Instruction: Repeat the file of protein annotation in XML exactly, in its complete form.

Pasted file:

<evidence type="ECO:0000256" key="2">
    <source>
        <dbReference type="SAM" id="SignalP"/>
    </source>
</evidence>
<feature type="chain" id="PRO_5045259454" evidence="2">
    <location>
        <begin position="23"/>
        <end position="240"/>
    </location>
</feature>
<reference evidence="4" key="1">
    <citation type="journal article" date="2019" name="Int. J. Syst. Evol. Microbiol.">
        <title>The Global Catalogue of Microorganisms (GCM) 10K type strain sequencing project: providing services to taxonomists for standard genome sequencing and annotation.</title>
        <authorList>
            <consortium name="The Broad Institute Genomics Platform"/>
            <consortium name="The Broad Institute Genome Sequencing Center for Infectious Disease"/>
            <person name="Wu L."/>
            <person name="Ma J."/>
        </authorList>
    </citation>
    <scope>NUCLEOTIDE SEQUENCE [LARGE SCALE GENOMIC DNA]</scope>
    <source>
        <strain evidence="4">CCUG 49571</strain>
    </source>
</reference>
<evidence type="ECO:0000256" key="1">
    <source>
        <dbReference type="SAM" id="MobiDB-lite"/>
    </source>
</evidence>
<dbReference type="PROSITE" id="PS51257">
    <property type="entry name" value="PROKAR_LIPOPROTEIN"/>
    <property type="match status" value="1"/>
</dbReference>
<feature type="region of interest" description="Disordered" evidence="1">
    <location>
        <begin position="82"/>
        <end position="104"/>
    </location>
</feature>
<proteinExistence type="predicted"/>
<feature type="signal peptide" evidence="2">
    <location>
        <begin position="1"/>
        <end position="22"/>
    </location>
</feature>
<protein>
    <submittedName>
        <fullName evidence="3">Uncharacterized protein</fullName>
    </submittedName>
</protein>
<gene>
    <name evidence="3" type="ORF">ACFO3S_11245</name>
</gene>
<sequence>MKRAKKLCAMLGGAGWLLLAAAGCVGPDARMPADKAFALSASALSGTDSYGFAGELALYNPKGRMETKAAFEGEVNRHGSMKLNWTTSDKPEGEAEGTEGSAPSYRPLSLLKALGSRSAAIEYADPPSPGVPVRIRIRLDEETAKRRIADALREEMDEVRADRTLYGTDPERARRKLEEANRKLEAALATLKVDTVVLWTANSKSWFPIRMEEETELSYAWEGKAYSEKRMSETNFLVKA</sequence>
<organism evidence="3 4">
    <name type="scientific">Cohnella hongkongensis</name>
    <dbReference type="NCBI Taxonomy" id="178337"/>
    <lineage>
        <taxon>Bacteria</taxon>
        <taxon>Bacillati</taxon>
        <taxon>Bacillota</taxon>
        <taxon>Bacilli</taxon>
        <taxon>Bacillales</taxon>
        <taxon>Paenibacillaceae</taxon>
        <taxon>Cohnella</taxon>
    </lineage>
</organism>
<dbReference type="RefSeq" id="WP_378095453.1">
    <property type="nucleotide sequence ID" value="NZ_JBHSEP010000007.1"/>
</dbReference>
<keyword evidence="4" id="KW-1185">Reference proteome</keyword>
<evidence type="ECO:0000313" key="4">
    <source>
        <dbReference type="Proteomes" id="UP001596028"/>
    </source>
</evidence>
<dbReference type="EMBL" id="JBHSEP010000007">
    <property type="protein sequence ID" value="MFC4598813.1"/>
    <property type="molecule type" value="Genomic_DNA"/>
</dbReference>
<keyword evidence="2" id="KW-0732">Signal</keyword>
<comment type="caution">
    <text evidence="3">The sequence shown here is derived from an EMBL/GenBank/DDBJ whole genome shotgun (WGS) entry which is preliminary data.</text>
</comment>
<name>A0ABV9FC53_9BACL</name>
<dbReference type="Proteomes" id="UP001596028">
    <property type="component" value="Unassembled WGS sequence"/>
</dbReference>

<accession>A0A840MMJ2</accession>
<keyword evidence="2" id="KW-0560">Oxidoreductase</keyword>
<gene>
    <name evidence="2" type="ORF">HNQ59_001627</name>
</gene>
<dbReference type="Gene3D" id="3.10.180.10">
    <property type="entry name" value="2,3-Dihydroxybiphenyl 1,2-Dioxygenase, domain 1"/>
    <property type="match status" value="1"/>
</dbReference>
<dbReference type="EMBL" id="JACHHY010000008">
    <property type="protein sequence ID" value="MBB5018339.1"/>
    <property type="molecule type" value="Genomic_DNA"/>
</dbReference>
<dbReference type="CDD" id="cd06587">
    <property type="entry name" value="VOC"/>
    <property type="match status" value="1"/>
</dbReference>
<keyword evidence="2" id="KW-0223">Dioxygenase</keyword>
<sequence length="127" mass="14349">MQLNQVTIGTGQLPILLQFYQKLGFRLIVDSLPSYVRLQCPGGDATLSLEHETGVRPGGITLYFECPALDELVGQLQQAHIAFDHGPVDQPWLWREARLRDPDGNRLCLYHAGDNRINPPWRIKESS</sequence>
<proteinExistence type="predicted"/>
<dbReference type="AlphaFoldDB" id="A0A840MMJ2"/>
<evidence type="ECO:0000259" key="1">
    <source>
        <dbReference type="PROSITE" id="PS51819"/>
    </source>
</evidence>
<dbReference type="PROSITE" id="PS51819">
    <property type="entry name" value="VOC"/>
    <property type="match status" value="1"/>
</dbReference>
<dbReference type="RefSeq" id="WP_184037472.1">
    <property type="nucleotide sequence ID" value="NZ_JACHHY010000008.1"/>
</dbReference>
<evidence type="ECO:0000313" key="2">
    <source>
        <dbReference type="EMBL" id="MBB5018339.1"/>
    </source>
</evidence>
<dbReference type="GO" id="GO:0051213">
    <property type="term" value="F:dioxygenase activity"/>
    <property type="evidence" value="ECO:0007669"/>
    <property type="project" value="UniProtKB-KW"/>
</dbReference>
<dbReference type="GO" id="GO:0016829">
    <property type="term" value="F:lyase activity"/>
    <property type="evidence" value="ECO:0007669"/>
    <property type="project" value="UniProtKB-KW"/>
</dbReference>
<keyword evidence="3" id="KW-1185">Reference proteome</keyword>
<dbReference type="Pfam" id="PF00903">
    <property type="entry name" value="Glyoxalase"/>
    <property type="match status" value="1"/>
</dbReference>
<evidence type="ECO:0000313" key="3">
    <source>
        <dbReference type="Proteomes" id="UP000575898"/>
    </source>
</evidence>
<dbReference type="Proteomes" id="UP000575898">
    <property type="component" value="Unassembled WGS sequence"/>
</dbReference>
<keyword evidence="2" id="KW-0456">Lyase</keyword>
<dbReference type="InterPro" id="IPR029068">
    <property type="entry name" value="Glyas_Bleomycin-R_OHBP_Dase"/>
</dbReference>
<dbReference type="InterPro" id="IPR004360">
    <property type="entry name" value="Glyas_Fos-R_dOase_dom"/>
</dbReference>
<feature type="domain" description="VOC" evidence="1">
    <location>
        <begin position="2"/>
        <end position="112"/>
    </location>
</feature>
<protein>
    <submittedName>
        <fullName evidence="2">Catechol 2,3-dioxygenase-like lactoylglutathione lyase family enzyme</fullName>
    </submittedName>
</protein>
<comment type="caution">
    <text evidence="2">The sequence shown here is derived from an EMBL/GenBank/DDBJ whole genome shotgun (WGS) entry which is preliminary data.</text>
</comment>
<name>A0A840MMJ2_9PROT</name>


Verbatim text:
<evidence type="ECO:0000256" key="2">
    <source>
        <dbReference type="SAM" id="SignalP"/>
    </source>
</evidence>
<feature type="chain" id="PRO_5045259454" evidence="2">
    <location>
        <begin position="23"/>
        <end position="240"/>
    </location>
</feature>
<reference evidence="4" key="1">
    <citation type="journal article" date="2019" name="Int. J. Syst. Evol. Microbiol.">
        <title>The Global Catalogue of Microorganisms (GCM) 10K type strain sequencing project: providing services to taxonomists for standard genome sequencing and annotation.</title>
        <authorList>
            <consortium name="The Broad Institute Genomics Platform"/>
            <consortium name="The Broad Institute Genome Sequencing Center for Infectious Disease"/>
            <person name="Wu L."/>
            <person name="Ma J."/>
        </authorList>
    </citation>
    <scope>NUCLEOTIDE SEQUENCE [LARGE SCALE GENOMIC DNA]</scope>
    <source>
        <strain evidence="4">CCUG 49571</strain>
    </source>
</reference>
<evidence type="ECO:0000256" key="1">
    <source>
        <dbReference type="SAM" id="MobiDB-lite"/>
    </source>
</evidence>
<dbReference type="PROSITE" id="PS51257">
    <property type="entry name" value="PROKAR_LIPOPROTEIN"/>
    <property type="match status" value="1"/>
</dbReference>
<feature type="region of interest" description="Disordered" evidence="1">
    <location>
        <begin position="82"/>
        <end position="104"/>
    </location>
</feature>
<proteinExistence type="predicted"/>
<feature type="signal peptide" evidence="2">
    <location>
        <begin position="1"/>
        <end position="22"/>
    </location>
</feature>
<protein>
    <submittedName>
        <fullName evidence="3">Uncharacterized protein</fullName>
    </submittedName>
</protein>
<gene>
    <name evidence="3" type="ORF">ACFO3S_11245</name>
</gene>
<sequence>MKRAKKLCAMLGGAGWLLLAAAGCVGPDARMPADKAFALSASALSGTDSYGFAGELALYNPKGRMETKAAFEGEVNRHGSMKLNWTTSDKPEGEAEGTEGSAPSYRPLSLLKALGSRSAAIEYADPPSPGVPVRIRIRLDEETAKRRIADALREEMDEVRADRTLYGTDPERARRKLEEANRKLEAALATLKVDTVVLWTANSKSWFPIRMEEETELSYAWEGKAYSEKRMSETNFLVKA</sequence>
<organism evidence="3 4">
    <name type="scientific">Cohnella hongkongensis</name>
    <dbReference type="NCBI Taxonomy" id="178337"/>
    <lineage>
        <taxon>Bacteria</taxon>
        <taxon>Bacillati</taxon>
        <taxon>Bacillota</taxon>
        <taxon>Bacilli</taxon>
        <taxon>Bacillales</taxon>
        <taxon>Paenibacillaceae</taxon>
        <taxon>Cohnella</taxon>
    </lineage>
</organism>
<dbReference type="RefSeq" id="WP_378095453.1">
    <property type="nucleotide sequence ID" value="NZ_JBHSEP010000007.1"/>
</dbReference>
<keyword evidence="4" id="KW-1185">Reference proteome</keyword>
<evidence type="ECO:0000313" key="4">
    <source>
        <dbReference type="Proteomes" id="UP001596028"/>
    </source>
</evidence>
<dbReference type="EMBL" id="JBHSEP010000007">
    <property type="protein sequence ID" value="MFC4598813.1"/>
    <property type="molecule type" value="Genomic_DNA"/>
</dbReference>
<keyword evidence="2" id="KW-0732">Signal</keyword>
<comment type="caution">
    <text evidence="3">The sequence shown here is derived from an EMBL/GenBank/DDBJ whole genome shotgun (WGS) entry which is preliminary data.</text>
</comment>
<name>A0ABV9FC53_9BACL</name>
<dbReference type="Proteomes" id="UP001596028">
    <property type="component" value="Unassembled WGS sequence"/>
</dbReference>

<accession>A0A840MMJ2</accession>
<keyword evidence="2" id="KW-0560">Oxidoreductase</keyword>
<gene>
    <name evidence="2" type="ORF">HNQ59_001627</name>
</gene>
<dbReference type="Gene3D" id="3.10.180.10">
    <property type="entry name" value="2,3-Dihydroxybiphenyl 1,2-Dioxygenase, domain 1"/>
    <property type="match status" value="1"/>
</dbReference>
<dbReference type="EMBL" id="JACHHY010000008">
    <property type="protein sequence ID" value="MBB5018339.1"/>
    <property type="molecule type" value="Genomic_DNA"/>
</dbReference>
<dbReference type="CDD" id="cd06587">
    <property type="entry name" value="VOC"/>
    <property type="match status" value="1"/>
</dbReference>
<keyword evidence="2" id="KW-0223">Dioxygenase</keyword>
<sequence length="127" mass="14349">MQLNQVTIGTGQLPILLQFYQKLGFRLIVDSLPSYVRLQCPGGDATLSLEHETGVRPGGITLYFECPALDELVGQLQQAHIAFDHGPVDQPWLWREARLRDPDGNRLCLYHAGDNRINPPWRIKESS</sequence>
<proteinExistence type="predicted"/>
<dbReference type="AlphaFoldDB" id="A0A840MMJ2"/>
<evidence type="ECO:0000259" key="1">
    <source>
        <dbReference type="PROSITE" id="PS51819"/>
    </source>
</evidence>
<dbReference type="PROSITE" id="PS51819">
    <property type="entry name" value="VOC"/>
    <property type="match status" value="1"/>
</dbReference>
<dbReference type="RefSeq" id="WP_184037472.1">
    <property type="nucleotide sequence ID" value="NZ_JACHHY010000008.1"/>
</dbReference>
<evidence type="ECO:0000313" key="2">
    <source>
        <dbReference type="EMBL" id="MBB5018339.1"/>
    </source>
</evidence>
<dbReference type="GO" id="GO:0051213">
    <property type="term" value="F:dioxygenase activity"/>
    <property type="evidence" value="ECO:0007669"/>
    <property type="project" value="UniProtKB-KW"/>
</dbReference>
<dbReference type="GO" id="GO:0016829">
    <property type="term" value="F:lyase activity"/>
    <property type="evidence" value="ECO:0007669"/>
    <property type="project" value="UniProtKB-KW"/>
</dbReference>
<keyword evidence="3" id="KW-1185">Reference proteome</keyword>
<dbReference type="Pfam" id="PF00903">
    <property type="entry name" value="Glyoxalase"/>
    <property type="match status" value="1"/>
</dbReference>
<evidence type="ECO:0000313" key="3">
    <source>
        <dbReference type="Proteomes" id="UP000575898"/>
    </source>
</evidence>
<dbReference type="Proteomes" id="UP000575898">
    <property type="component" value="Unassembled WGS sequence"/>
</dbReference>
<keyword evidence="2" id="KW-0456">Lyase</keyword>
<dbReference type="InterPro" id="IPR029068">
    <property type="entry name" value="Glyas_Bleomycin-R_OHBP_Dase"/>
</dbReference>
<dbReference type="InterPro" id="IPR004360">
    <property type="entry name" value="Glyas_Fos-R_dOase_dom"/>
</dbReference>
<feature type="domain" description="VOC" evidence="1">
    <location>
        <begin position="2"/>
        <end position="112"/>
    </location>
</feature>
<protein>
    <submittedName>
        <fullName evidence="2">Catechol 2,3-dioxygenase-like lactoylglutathione lyase family enzyme</fullName>
    </submittedName>
</protein>
<comment type="caution">
    <text evidence="2">The sequence shown here is derived from an EMBL/GenBank/DDBJ whole genome shotgun (WGS) entry which is preliminary data.</text>
</comment>
<name>A0A840MMJ2_9PROT</name>